Brian O’Malley’s feature debut Let Us Prey reveals its darkness slowly and deliciously at first, evoking a sense of dread and mystery that keeps you watching. It also provokes a lot of questions. Who is this mysterious stranger who looks a lot like Liam Cunningham? Why has Police Constable Rachel Heggie been reassigned? Why is everyone at the police station so angry?
Oh how we all get richer / Playing the rolling game
Only the poor get poorer / We feed off them all the same
—Society‘s version of the Eton Boating Song
How do you explain a movie like Brian Yuzna’s Society? It truly is one of those things you must experience for yourself. The 1989 film is an important chapter in the body horror/ero goru subgenre, but it’s also just plain weird.
As a founding member of the Italian progressive rock band Goblin, Claudio Simonetti has helped create some of the most famous and recognizable horror soundtracks of the last 50 years. His side bands, Daemonia and Simonetti Horror Project, have also met with great success. Popshifter spoke with Simonetti about the upcoming 30th anniversary re-release of the Demons soundtrack, American fame, and the horror of working for a major label.
Lamberto Bava’s 1985 monster movie Demons is a nasty, brutal affair, filled with sharp teeth, green blood, and enough stream of consciousness nonsense to make an absurdist’s brain melt. It’s also considered a minor classic by horror aficionados. One of the things that makes the film so effective is the ambitious soundtrack by Claudio Simonetti.
In the two years since I talked to Aaron Moorhead about Justin Benson about their amazing 2012 film Resolution, a lot has happened. The pair contributed a segment to V/H/S Viral called “Bonestorm” and brought their second feature, Spring, to the Toronto International Film Festival. (And there was some kind of mascot battle.) In March, they released Spring as part of a BitTorrent bundle, which is an extremely cool way to bring a movie directly to the viewer.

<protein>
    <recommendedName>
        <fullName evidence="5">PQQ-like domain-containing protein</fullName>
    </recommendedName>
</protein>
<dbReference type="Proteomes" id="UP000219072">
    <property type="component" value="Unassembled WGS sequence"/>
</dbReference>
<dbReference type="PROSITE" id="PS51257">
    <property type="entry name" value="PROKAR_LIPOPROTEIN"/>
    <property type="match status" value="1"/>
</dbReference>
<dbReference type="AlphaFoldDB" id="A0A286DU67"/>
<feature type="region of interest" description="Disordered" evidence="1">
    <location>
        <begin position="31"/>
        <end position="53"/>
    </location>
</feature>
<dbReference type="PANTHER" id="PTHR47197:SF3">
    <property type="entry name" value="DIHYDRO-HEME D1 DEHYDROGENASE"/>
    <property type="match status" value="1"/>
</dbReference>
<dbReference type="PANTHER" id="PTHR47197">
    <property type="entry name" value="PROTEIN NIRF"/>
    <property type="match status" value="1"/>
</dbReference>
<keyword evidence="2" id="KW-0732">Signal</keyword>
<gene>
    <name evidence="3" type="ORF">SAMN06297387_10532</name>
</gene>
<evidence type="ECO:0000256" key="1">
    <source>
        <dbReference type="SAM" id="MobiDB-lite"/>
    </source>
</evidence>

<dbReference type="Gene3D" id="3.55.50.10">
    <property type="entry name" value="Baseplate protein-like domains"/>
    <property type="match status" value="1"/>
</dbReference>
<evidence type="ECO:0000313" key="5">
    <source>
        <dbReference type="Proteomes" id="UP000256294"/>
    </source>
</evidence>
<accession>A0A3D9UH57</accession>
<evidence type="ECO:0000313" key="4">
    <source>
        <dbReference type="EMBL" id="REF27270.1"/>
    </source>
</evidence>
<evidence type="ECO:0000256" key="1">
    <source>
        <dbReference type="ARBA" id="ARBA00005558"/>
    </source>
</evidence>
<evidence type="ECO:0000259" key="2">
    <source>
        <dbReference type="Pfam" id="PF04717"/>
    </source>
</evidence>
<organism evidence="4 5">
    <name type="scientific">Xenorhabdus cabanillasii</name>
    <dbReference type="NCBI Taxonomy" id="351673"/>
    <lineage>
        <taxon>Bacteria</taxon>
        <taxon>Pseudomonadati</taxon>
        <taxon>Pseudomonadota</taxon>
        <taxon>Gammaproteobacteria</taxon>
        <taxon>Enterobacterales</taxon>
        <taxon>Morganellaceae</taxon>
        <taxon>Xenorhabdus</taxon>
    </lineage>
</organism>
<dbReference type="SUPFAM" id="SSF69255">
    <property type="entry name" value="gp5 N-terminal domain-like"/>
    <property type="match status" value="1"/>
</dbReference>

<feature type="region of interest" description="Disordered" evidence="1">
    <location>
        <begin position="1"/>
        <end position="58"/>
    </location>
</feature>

They visited Toronto last week in anticipation of Spring‘s theatrical premiere in Canada so I talked to them about what has changed over the last few years and what they are going to unleash upon audiences next.
When approached with the right mindset, there can be few things better than a low-budget horror film. Limited funding can force creativity and turn a small story into something greater. This is not always the case, as anyone who has been burned by a late-night drunken Netflix choice knows. Cheap computer generated effects can snap a viewer out of a movie like cracking a roasted peanut out of its shell. Unfortunately, that’s the route most filmmakers choose to take.
The guiding hands behind the films Gut and Phobia have chosen the road less traveled by, and their finished products are all the better for it.
As the film’s Indiegogo page states:
“The Void is an original horror film from writer/director team Steven Kostanski & Jeremy Gillespie. Best known for their work as part of the Astron-6 collective (Manborg, Father’s Day), they are also design and FX veterans of major Hollywood productions (Pacific Rim, Robocop, NBC’s Hannibal).”
“With this project we are pooling over ten years of experience to conjure up a terrifying film that will combine the aesthetic attitude of modern horror cinema as it emerged in the 1970s with the splatter and sophisticated practical special effects that ruled the creature features of the 1980s and early ’90s. But make no mistake, unlike Manborg and Father’s Day, this time we aren’t joking around. We are committed to introducing audiences to a unique horror-mythology.”
I’m a huge fan of found footage. I stand behind this method of filmmaking 100 percent. There is a certain aspect that makes it feel like it’s more of a reality than your normal film. Even if a found footage film has ghosts or goblins in it, it can still hold that realism for me. I know it’s not for everyone but I think that’s because we are given a lot of garbage found footage films in addition to all the good ones.
Please Note: This review was written after seeing an unfinished version of the film during SXSW on March 13, 2015.
It seems that computer screen horror is catching on rather quickly and I’m not sure how I feel about it. In the past couple years we’ve had The Den and Open Windows; in both films the actions is presented through a computer screen. The Den worked to an extent and was creative for the most part, but Open Windows didn’t work out because it was so silly. . . well, to me anyway.
Unfriended has the same presentation but it works. Like Open Windows, it runs in real time and that’s one of the main things that works. Our story is told through a Skype chat between five friends who hold a secret. During one of their chats they are introduced to another visitor. They are unsure who this person is and try to get rid of this unknown entity, but remain unsuccessful despite multiple attempts. Soon they realize this person may be someone that they know from their past who is dead set on terrorizing them.
Does every horror film need some originality in order for it to be good? I think half of people surveyed would say yes and the other half would say no. Personally, I’m a “no” because I feel if the film has the right elements, it can be just as good as something completely original. Do we constantly have to be surprised or shown something new each and every time we see a new film? I think as long as the film has a good script, solid acting, good characters, and a decent soundtrack it will be successful to me. This is how I feel about Pod.